The California Department of Transportation (Caltrans) set an ambitious two-month timeline to rebuild Interstate10’s Tex Wash Bridge after the eastbound bridge failed during a major storm as fast-moving flood waters shifted the dirt that held its foundation in place. Interstate10 was shut down between Route 86 and the Arizona border, four miles west of Desert Center, California, after the 30 by 50-foot section of the bridge collapsed.
Since the bridge is a "critical piece of infrastructure" connecting drivers traveling between Arizona and California, the goal of Caltrans was to speed up the replacement bridge design and construction. Caltrans selected Accelerated Bridge Construction (ABC) methods to significantly fast-track the eastbound I-10 Tex Wash Bridge reconstruction process. ABC entails prefabricating as many bridge components as possible to minimize road closures and traffic disruptions, promote traffic and worker safety, and improve the overall quality and durability of the bridges.
Caltrans designed the bridge superstructure as a modular precast concrete system using precast concrete bridge superstructure elements, making it possible to install the prefabricated bridge units over two weekends.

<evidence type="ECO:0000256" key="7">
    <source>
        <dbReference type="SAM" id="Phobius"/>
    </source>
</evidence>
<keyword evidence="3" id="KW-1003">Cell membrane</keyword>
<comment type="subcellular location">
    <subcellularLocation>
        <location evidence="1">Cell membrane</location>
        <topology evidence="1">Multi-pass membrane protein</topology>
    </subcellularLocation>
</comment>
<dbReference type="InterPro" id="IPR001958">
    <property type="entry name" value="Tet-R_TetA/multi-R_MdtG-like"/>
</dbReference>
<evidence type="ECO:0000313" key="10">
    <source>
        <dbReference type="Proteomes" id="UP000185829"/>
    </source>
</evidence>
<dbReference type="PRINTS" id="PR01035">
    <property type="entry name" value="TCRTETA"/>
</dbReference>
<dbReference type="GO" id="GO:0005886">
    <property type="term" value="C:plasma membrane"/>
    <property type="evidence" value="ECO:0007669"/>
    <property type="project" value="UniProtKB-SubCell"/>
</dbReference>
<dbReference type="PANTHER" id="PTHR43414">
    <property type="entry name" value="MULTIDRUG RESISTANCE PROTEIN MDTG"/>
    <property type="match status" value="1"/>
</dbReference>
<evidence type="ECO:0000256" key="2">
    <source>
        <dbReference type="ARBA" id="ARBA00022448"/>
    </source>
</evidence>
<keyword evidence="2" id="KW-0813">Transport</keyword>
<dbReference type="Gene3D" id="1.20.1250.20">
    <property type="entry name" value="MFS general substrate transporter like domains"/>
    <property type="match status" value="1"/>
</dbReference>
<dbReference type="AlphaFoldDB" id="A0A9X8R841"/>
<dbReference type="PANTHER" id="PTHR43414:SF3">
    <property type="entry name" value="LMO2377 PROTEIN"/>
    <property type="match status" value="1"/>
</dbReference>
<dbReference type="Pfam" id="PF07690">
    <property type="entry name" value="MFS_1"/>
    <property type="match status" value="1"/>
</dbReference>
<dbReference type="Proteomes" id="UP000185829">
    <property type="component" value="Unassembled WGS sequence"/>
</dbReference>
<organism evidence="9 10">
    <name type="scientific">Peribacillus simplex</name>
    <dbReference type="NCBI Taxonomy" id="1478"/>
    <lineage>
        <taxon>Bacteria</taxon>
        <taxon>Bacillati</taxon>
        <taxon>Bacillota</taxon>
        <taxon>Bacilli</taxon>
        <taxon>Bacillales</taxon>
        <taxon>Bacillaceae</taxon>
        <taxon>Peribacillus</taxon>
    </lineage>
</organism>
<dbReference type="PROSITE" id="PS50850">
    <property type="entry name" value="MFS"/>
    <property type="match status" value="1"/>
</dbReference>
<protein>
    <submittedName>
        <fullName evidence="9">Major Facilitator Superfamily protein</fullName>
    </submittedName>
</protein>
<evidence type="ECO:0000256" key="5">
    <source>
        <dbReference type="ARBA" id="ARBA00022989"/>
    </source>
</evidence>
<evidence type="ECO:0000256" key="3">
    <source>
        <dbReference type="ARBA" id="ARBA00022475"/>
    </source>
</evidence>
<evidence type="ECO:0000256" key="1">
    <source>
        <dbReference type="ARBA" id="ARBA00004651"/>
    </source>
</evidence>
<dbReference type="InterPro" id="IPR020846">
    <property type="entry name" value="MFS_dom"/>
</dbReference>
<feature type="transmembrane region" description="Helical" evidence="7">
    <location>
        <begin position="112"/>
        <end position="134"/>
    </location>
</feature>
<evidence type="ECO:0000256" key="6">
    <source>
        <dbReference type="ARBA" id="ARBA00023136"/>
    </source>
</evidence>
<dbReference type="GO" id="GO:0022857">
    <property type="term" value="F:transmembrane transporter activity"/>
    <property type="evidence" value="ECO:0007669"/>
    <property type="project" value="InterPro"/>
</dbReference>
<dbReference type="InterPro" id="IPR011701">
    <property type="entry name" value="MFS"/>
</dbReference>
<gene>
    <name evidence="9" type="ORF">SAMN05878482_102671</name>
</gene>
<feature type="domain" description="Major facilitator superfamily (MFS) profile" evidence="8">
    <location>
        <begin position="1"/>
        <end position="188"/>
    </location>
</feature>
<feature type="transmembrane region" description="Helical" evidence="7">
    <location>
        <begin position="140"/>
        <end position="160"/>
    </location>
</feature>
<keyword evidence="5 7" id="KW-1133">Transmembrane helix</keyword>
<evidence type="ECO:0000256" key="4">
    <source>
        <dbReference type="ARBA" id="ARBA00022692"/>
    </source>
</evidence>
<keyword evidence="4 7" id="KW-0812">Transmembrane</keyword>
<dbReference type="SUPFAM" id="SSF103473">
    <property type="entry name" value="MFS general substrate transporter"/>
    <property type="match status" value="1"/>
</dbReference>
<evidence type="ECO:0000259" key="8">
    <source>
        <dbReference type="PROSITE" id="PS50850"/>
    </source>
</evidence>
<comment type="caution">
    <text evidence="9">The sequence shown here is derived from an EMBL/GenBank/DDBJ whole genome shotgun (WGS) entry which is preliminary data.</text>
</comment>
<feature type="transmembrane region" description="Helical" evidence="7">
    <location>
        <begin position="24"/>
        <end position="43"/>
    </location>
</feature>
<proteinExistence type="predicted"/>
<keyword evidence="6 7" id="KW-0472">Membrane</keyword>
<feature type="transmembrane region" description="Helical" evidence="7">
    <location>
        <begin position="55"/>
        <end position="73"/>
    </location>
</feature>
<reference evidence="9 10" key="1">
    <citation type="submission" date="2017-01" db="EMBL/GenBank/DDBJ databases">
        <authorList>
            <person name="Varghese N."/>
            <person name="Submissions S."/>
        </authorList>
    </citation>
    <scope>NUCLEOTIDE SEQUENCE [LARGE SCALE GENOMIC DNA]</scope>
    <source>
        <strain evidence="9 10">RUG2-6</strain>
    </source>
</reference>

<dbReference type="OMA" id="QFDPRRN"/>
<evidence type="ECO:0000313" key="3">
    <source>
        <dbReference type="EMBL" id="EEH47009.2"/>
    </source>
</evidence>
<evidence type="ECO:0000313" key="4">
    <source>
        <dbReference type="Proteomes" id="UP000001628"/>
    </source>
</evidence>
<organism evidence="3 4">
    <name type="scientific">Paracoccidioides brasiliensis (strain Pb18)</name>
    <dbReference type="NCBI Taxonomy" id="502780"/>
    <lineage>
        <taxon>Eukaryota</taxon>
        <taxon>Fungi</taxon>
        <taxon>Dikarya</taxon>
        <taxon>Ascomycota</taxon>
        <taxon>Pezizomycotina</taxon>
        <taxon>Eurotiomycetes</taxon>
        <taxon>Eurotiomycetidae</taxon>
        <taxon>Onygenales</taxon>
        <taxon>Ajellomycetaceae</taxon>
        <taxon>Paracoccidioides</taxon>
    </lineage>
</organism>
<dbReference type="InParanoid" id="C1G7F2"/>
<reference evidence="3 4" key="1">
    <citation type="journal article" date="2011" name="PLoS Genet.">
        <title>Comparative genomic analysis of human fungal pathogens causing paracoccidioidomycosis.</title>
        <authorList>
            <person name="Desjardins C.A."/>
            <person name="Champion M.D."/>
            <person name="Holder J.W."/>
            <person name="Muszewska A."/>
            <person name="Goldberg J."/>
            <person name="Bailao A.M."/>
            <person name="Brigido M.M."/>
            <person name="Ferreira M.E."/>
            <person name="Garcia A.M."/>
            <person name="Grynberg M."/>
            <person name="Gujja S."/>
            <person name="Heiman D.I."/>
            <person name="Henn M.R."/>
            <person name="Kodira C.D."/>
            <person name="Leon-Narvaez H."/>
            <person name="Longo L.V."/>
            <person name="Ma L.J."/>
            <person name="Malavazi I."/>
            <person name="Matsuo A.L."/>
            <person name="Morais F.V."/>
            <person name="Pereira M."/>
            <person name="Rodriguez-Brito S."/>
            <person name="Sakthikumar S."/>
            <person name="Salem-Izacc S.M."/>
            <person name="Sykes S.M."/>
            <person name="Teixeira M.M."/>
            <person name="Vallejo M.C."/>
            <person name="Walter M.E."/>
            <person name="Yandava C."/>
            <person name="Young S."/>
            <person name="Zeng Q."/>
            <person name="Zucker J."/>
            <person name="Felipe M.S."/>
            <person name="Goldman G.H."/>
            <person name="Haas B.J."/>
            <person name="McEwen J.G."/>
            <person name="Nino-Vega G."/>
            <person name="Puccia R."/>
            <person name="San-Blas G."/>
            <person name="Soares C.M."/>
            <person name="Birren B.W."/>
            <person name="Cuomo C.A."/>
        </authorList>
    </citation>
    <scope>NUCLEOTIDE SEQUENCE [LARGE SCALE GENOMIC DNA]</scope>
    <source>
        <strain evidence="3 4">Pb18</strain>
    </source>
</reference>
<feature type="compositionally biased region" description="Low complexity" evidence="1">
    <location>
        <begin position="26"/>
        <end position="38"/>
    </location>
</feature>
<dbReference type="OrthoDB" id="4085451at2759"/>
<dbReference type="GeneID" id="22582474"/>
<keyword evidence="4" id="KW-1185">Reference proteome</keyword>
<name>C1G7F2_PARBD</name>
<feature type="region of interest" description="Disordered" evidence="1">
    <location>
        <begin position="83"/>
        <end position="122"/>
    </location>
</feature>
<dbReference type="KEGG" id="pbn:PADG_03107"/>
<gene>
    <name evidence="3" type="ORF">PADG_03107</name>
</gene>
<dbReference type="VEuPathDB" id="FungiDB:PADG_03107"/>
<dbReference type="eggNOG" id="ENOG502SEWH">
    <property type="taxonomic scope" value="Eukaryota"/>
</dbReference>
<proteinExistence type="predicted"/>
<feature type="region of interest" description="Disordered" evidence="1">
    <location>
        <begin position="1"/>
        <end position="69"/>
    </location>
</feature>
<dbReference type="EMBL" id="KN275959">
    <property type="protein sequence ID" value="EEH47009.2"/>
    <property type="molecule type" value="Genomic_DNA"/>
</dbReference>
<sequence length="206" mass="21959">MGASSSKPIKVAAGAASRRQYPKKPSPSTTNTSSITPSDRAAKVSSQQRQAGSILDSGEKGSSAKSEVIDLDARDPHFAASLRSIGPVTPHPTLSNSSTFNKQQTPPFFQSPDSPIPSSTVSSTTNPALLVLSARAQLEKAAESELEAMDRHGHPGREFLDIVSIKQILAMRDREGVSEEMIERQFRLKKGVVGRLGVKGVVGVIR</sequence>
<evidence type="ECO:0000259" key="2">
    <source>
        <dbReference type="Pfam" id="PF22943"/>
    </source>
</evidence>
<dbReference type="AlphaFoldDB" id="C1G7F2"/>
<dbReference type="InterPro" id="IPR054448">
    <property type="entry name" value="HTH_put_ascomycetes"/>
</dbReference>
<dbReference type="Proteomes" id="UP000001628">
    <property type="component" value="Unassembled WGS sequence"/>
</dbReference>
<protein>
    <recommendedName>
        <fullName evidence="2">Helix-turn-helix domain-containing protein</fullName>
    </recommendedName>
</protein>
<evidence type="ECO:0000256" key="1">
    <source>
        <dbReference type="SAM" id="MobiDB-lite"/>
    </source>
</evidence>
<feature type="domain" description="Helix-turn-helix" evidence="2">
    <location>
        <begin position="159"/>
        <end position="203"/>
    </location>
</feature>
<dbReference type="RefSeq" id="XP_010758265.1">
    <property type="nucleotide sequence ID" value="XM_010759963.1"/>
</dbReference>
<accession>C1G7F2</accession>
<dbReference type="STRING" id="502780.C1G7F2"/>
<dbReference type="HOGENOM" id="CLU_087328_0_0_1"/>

For the bridge replacement, Granite Construction contracted Oldcastle Precast to manufacture two precast concrete bridge abutments, cast in four segments, measuring 6-foot by 6-foot by 20-foot long, four precast concrete wing walls measuring 18.5-foot by 1-foot by 9-foot tall and ten prestressed box girders measuring 4-foot by 3.5-foot by 105-foot long at the precast firm’s Perris, Calif. plant.
As a team, Caltrans, Granite Construction, and Oldcastle Precast worked around the clock to ensure the emergency bridge replacement stayed on schedule. The result, Caltrans rebuilt the bridge under budget and earlier than their required deadline.
"They've worked at lightning speed out there because they wanted it open as soon as possible,” said Tyeisha Prunty, public information officer for Caltrans District 8 in San Bernardino. "We're very proud of the work, which was done to specification.” (Quote from Palo Verde Valley Times article 09/25/2015). The rebuilt eastbound Tex Wash Bridge on Interstate10 fully reopened to traffic just over two months after beginning construction.
The $5 million, Interstate10 Emergency Bridge Replacement-Tex Wash Bridge project required the complete demolition of the existing eastbound bridge, replacement of rock slope protection in the channel below, and rebuilding the bridge in an accelerated fashion.